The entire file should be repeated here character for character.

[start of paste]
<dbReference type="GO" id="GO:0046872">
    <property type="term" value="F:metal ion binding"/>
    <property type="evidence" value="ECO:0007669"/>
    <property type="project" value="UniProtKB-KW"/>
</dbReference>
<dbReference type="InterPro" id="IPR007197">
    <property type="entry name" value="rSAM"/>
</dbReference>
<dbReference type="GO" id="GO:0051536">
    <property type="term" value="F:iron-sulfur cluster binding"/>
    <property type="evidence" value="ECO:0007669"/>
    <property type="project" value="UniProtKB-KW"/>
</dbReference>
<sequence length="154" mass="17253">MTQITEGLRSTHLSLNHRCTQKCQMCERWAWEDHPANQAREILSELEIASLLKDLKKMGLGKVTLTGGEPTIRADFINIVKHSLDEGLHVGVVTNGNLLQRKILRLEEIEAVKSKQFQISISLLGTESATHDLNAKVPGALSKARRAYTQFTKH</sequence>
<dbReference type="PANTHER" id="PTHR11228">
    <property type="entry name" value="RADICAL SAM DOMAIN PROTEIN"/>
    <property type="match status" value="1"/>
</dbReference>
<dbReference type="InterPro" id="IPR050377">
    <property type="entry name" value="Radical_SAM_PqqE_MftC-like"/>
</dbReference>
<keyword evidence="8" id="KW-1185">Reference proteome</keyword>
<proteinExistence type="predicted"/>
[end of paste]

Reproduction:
<dbReference type="GO" id="GO:0046872">
    <property type="term" value="F:metal ion binding"/>
    <property type="evidence" value="ECO:0007669"/>
    <property type="project" value="UniProtKB-KW"/>
</dbReference>
<dbReference type="InterPro" id="IPR007197">
    <property type="entry name" value="rSAM"/>
</dbReference>
<dbReference type="GO" id="GO:0051536">
    <property type="term" value="F:iron-sulfur cluster binding"/>
    <property type="evidence" value="ECO:0007669"/>
    <property type="project" value="UniProtKB-KW"/>
</dbReference>
<sequence length="154" mass="17253">MTQITEGLRSTHLSLNHRCTQKCQMCERWAWEDHPANQAREILSELEIASLLKDLKKMGLGKVTLTGGEPTIRADFINIVKHSLDEGLHVGVVTNGNLLQRKILRLEEIEAVKSKQFQISISLLGTESATHDLNAKVPGALSKARRAYTQFTKH</sequence>
<dbReference type="PANTHER" id="PTHR11228">
    <property type="entry name" value="RADICAL SAM DOMAIN PROTEIN"/>
    <property type="match status" value="1"/>
</dbReference>
<dbReference type="InterPro" id="IPR050377">
    <property type="entry name" value="Radical_SAM_PqqE_MftC-like"/>
</dbReference>
<keyword evidence="8" id="KW-1185">Reference proteome</keyword>
<proteinExistence type="predicted"/>